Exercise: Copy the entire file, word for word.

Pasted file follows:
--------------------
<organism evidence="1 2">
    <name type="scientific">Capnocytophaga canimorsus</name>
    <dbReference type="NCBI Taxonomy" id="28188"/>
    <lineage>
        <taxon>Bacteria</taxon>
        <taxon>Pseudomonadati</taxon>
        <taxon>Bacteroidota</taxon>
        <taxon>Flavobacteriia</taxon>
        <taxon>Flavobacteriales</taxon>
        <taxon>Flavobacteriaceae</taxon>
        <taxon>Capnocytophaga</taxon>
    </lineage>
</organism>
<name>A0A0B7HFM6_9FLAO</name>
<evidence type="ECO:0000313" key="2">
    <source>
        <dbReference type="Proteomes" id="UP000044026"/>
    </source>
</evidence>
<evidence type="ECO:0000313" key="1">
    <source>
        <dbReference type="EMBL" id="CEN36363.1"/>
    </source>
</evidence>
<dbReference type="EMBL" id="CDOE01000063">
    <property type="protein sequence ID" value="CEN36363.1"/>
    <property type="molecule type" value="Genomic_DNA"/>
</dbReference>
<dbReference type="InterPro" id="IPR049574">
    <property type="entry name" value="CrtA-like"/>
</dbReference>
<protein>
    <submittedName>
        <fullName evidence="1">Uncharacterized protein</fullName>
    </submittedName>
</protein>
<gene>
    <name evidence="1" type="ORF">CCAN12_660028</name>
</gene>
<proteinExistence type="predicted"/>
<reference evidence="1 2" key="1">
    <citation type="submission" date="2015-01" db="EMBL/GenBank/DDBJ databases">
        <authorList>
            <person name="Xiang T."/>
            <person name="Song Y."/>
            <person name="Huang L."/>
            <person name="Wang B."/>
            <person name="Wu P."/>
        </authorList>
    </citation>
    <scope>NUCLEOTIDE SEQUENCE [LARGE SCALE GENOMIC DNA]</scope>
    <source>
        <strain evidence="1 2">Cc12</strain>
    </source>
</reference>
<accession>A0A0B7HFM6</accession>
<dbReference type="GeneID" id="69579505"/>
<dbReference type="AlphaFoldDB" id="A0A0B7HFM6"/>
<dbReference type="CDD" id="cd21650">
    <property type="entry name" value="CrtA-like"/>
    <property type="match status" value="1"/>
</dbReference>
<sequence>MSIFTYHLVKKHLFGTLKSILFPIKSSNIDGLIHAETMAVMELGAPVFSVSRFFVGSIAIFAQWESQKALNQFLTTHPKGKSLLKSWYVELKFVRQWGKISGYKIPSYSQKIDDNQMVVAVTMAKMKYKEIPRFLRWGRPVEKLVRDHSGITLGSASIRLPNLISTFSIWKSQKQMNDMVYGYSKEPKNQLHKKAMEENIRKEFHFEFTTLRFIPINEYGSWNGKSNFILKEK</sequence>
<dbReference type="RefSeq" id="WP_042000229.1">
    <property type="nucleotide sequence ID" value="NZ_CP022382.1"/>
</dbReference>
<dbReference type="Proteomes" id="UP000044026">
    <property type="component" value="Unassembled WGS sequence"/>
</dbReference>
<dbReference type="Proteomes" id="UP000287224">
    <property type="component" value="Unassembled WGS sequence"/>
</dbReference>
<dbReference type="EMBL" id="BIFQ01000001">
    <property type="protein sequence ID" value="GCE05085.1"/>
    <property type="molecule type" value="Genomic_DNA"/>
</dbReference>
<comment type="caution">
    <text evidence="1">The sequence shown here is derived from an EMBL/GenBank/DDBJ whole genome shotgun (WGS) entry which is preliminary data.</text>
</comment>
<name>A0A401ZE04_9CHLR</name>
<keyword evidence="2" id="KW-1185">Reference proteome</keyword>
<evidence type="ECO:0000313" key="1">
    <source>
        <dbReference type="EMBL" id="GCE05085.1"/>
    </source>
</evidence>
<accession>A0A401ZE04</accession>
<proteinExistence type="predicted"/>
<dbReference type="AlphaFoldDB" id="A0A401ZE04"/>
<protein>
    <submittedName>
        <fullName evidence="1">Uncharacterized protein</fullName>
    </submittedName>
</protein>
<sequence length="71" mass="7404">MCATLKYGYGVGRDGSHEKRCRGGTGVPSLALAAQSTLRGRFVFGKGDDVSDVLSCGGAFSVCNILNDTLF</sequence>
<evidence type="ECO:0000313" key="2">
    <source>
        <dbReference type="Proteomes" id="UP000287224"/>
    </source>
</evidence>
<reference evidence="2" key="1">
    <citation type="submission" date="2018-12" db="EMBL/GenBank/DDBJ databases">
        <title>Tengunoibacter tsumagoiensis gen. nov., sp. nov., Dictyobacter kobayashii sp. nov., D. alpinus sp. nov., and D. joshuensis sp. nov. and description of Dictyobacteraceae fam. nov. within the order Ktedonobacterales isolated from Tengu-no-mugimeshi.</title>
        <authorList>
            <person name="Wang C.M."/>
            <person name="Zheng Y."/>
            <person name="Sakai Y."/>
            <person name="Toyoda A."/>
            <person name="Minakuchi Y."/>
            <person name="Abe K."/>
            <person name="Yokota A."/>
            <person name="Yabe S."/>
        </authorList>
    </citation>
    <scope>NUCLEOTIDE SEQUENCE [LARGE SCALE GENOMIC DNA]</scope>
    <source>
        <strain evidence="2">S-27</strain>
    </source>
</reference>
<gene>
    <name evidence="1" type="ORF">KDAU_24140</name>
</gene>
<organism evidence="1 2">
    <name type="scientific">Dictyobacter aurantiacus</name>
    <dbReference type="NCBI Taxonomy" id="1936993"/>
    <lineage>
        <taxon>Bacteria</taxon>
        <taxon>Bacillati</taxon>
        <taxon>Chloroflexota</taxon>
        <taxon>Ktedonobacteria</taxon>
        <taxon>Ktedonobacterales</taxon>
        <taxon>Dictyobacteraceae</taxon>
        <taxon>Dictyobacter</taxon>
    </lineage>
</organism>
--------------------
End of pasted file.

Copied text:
<organism evidence="1 2">
    <name type="scientific">Capnocytophaga canimorsus</name>
    <dbReference type="NCBI Taxonomy" id="28188"/>
    <lineage>
        <taxon>Bacteria</taxon>
        <taxon>Pseudomonadati</taxon>
        <taxon>Bacteroidota</taxon>
        <taxon>Flavobacteriia</taxon>
        <taxon>Flavobacteriales</taxon>
        <taxon>Flavobacteriaceae</taxon>
        <taxon>Capnocytophaga</taxon>
    </lineage>
</organism>
<name>A0A0B7HFM6_9FLAO</name>
<evidence type="ECO:0000313" key="2">
    <source>
        <dbReference type="Proteomes" id="UP000044026"/>
    </source>
</evidence>
<evidence type="ECO:0000313" key="1">
    <source>
        <dbReference type="EMBL" id="CEN36363.1"/>
    </source>
</evidence>
<dbReference type="EMBL" id="CDOE01000063">
    <property type="protein sequence ID" value="CEN36363.1"/>
    <property type="molecule type" value="Genomic_DNA"/>
</dbReference>
<dbReference type="InterPro" id="IPR049574">
    <property type="entry name" value="CrtA-like"/>
</dbReference>
<protein>
    <submittedName>
        <fullName evidence="1">Uncharacterized protein</fullName>
    </submittedName>
</protein>
<gene>
    <name evidence="1" type="ORF">CCAN12_660028</name>
</gene>
<proteinExistence type="predicted"/>
<reference evidence="1 2" key="1">
    <citation type="submission" date="2015-01" db="EMBL/GenBank/DDBJ databases">
        <authorList>
            <person name="Xiang T."/>
            <person name="Song Y."/>
            <person name="Huang L."/>
            <person name="Wang B."/>
            <person name="Wu P."/>
        </authorList>
    </citation>
    <scope>NUCLEOTIDE SEQUENCE [LARGE SCALE GENOMIC DNA]</scope>
    <source>
        <strain evidence="1 2">Cc12</strain>
    </source>
</reference>
<accession>A0A0B7HFM6</accession>
<dbReference type="GeneID" id="69579505"/>
<dbReference type="AlphaFoldDB" id="A0A0B7HFM6"/>
<dbReference type="CDD" id="cd21650">
    <property type="entry name" value="CrtA-like"/>
    <property type="match status" value="1"/>
</dbReference>
<sequence>MSIFTYHLVKKHLFGTLKSILFPIKSSNIDGLIHAETMAVMELGAPVFSVSRFFVGSIAIFAQWESQKALNQFLTTHPKGKSLLKSWYVELKFVRQWGKISGYKIPSYSQKIDDNQMVVAVTMAKMKYKEIPRFLRWGRPVEKLVRDHSGITLGSASIRLPNLISTFSIWKSQKQMNDMVYGYSKEPKNQLHKKAMEENIRKEFHFEFTTLRFIPINEYGSWNGKSNFILKEK</sequence>
<dbReference type="RefSeq" id="WP_042000229.1">
    <property type="nucleotide sequence ID" value="NZ_CP022382.1"/>
</dbReference>
<dbReference type="Proteomes" id="UP000044026">
    <property type="component" value="Unassembled WGS sequence"/>
</dbReference>
<dbReference type="Proteomes" id="UP000287224">
    <property type="component" value="Unassembled WGS sequence"/>
</dbReference>
<dbReference type="EMBL" id="BIFQ01000001">
    <property type="protein sequence ID" value="GCE05085.1"/>
    <property type="molecule type" value="Genomic_DNA"/>
</dbReference>
<comment type="caution">
    <text evidence="1">The sequence shown here is derived from an EMBL/GenBank/DDBJ whole genome shotgun (WGS) entry which is preliminary data.</text>
</comment>
<name>A0A401ZE04_9CHLR</name>
<keyword evidence="2" id="KW-1185">Reference proteome</keyword>
<evidence type="ECO:0000313" key="1">
    <source>
        <dbReference type="EMBL" id="GCE05085.1"/>
    </source>
</evidence>
<accession>A0A401ZE04</accession>
<proteinExistence type="predicted"/>
<dbReference type="AlphaFoldDB" id="A0A401ZE04"/>
<protein>
    <submittedName>
        <fullName evidence="1">Uncharacterized protein</fullName>
    </submittedName>
</protein>
<sequence length="71" mass="7404">MCATLKYGYGVGRDGSHEKRCRGGTGVPSLALAAQSTLRGRFVFGKGDDVSDVLSCGGAFSVCNILNDTLF</sequence>
<evidence type="ECO:0000313" key="2">
    <source>
        <dbReference type="Proteomes" id="UP000287224"/>
    </source>
</evidence>
<reference evidence="2" key="1">
    <citation type="submission" date="2018-12" db="EMBL/GenBank/DDBJ databases">
        <title>Tengunoibacter tsumagoiensis gen. nov., sp. nov., Dictyobacter kobayashii sp. nov., D. alpinus sp. nov., and D. joshuensis sp. nov. and description of Dictyobacteraceae fam. nov. within the order Ktedonobacterales isolated from Tengu-no-mugimeshi.</title>
        <authorList>
            <person name="Wang C.M."/>
            <person name="Zheng Y."/>
            <person name="Sakai Y."/>
            <person name="Toyoda A."/>
            <person name="Minakuchi Y."/>
            <person name="Abe K."/>
            <person name="Yokota A."/>
            <person name="Yabe S."/>
        </authorList>
    </citation>
    <scope>NUCLEOTIDE SEQUENCE [LARGE SCALE GENOMIC DNA]</scope>
    <source>
        <strain evidence="2">S-27</strain>
    </source>
</reference>
<gene>
    <name evidence="1" type="ORF">KDAU_24140</name>
</gene>
<organism evidence="1 2">
    <name type="scientific">Dictyobacter aurantiacus</name>
    <dbReference type="NCBI Taxonomy" id="1936993"/>
    <lineage>
        <taxon>Bacteria</taxon>
        <taxon>Bacillati</taxon>
        <taxon>Chloroflexota</taxon>
        <taxon>Ktedonobacteria</taxon>
        <taxon>Ktedonobacterales</taxon>
        <taxon>Dictyobacteraceae</taxon>
        <taxon>Dictyobacter</taxon>
    </lineage>
</organism>